The first year he was in the family, we were getting ready to go to my sister and brother-in-law's house for Christmas. When I came out dressed and ready, D was hidden behind the newspaper "reading". When he lowered the paper, I shrieked when I saw he had on a black turtleneck dickey under a thin white stretch sweater. He was a perfect imitation of cousin Eddie from our favorite Griswald movie, "Christmas Vacation." I couldn't wait to see the relatives tentative (and scared) smiles as they sized up this situation to see if he was serious or kidding with this newest fashion trend. We let them sweat for quite a while.
The summer we went on our first blended-family vacation, all the children were in elementary school. They had wanted to go to Six Flags, and we were staying at a nearby hotel so we could be there early. Dave was the first dressed. He had chosen his outfit weeks ago. He was wearing a 1980s running outfit that quit fitting in 1990. And this was 1997. The three girls were horrified that he would even think of wearing the outfit in public in the same hemisphere. C, the only boy, was so anxious to go he actually let me photograph him next to D in all his seam-busting glory. The girls declared they would never go to Six Flags if D was going to wear THAT. C was overjoyed to seemingly be the only one getting to go to Six Flags (more money for souvenirs!). The irony was that no one "got it" until we explained it was a visual joke. Preteens can be so huffy about some things.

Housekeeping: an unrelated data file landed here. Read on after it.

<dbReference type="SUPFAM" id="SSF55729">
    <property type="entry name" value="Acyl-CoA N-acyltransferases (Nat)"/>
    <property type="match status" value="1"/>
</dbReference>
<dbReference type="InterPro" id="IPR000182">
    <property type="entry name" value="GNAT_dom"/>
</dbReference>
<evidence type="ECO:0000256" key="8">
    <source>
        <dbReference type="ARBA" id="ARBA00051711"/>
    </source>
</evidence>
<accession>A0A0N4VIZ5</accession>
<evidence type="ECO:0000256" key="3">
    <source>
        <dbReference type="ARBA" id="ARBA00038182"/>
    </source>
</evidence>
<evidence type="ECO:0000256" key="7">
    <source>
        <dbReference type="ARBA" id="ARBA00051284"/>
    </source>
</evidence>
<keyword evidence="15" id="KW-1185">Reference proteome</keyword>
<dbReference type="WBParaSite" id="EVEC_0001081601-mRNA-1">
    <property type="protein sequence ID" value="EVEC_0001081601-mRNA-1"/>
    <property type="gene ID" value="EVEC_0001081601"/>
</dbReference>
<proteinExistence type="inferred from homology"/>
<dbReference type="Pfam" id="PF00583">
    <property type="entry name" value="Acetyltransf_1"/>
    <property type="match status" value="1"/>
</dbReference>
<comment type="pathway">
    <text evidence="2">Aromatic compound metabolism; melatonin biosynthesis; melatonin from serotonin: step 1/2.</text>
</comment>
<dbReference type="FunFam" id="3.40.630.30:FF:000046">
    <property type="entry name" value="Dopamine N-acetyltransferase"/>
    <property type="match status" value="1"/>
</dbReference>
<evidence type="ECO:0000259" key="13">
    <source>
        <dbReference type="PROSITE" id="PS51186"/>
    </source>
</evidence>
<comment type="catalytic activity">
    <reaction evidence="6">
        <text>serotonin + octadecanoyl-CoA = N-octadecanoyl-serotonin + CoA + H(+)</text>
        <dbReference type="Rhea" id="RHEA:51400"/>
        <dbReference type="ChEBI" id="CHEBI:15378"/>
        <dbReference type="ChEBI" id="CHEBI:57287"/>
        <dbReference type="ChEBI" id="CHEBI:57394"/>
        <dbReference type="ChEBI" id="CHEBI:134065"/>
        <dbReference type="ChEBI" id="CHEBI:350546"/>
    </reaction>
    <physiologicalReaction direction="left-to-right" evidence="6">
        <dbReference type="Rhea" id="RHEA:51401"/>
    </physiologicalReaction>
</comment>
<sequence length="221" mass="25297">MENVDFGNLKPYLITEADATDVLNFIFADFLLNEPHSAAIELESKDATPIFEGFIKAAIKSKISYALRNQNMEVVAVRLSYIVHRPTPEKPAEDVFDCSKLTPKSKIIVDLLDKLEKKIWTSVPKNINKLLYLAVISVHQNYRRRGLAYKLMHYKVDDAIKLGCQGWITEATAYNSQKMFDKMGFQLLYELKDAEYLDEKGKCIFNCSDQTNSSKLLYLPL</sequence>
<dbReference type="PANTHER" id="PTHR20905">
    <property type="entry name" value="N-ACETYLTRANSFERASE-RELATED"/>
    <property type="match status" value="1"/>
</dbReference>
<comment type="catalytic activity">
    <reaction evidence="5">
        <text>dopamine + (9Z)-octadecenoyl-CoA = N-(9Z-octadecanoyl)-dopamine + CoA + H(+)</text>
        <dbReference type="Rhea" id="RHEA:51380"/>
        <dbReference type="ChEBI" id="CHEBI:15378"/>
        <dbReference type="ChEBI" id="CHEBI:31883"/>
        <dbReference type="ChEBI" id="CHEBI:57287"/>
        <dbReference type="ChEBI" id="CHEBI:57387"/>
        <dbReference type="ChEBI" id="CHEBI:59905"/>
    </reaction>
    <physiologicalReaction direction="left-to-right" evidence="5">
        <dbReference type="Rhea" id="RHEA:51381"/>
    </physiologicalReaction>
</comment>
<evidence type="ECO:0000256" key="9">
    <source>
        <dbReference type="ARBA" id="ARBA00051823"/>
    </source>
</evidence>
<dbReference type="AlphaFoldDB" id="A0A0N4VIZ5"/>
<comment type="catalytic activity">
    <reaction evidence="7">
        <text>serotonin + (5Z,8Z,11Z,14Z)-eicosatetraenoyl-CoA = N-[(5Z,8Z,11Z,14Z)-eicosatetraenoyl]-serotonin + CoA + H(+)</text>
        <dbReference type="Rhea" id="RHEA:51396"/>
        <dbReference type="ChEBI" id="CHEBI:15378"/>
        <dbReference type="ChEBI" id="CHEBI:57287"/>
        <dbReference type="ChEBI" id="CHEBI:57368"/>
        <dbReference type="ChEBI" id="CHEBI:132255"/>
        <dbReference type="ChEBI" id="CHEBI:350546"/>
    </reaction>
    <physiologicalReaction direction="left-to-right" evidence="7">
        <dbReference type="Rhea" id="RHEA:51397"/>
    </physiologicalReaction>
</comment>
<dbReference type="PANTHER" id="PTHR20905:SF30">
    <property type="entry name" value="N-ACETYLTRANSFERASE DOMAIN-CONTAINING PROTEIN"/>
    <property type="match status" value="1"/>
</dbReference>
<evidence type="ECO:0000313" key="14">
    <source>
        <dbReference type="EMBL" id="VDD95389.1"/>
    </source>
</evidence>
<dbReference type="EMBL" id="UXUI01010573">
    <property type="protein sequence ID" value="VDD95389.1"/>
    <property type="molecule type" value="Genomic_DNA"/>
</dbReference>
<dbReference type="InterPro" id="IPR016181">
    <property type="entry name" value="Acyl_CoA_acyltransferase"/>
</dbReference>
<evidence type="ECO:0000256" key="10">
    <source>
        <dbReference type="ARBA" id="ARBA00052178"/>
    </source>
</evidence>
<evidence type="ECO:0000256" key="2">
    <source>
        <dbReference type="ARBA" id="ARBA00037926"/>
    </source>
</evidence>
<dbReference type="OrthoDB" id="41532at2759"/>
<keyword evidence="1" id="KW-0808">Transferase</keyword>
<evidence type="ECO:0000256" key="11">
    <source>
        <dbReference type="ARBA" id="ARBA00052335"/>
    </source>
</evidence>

I thought he had reformed until recently. I was speaking at a dinner and needed to look nice. What should I wear, I asked him, the red or the blue top? His enthusiasm for insisting on the red should have tipped me off. When I came out dressed and ready for this semi-dressy evening, this is what D was wearing:
And to be thankful that life goes on.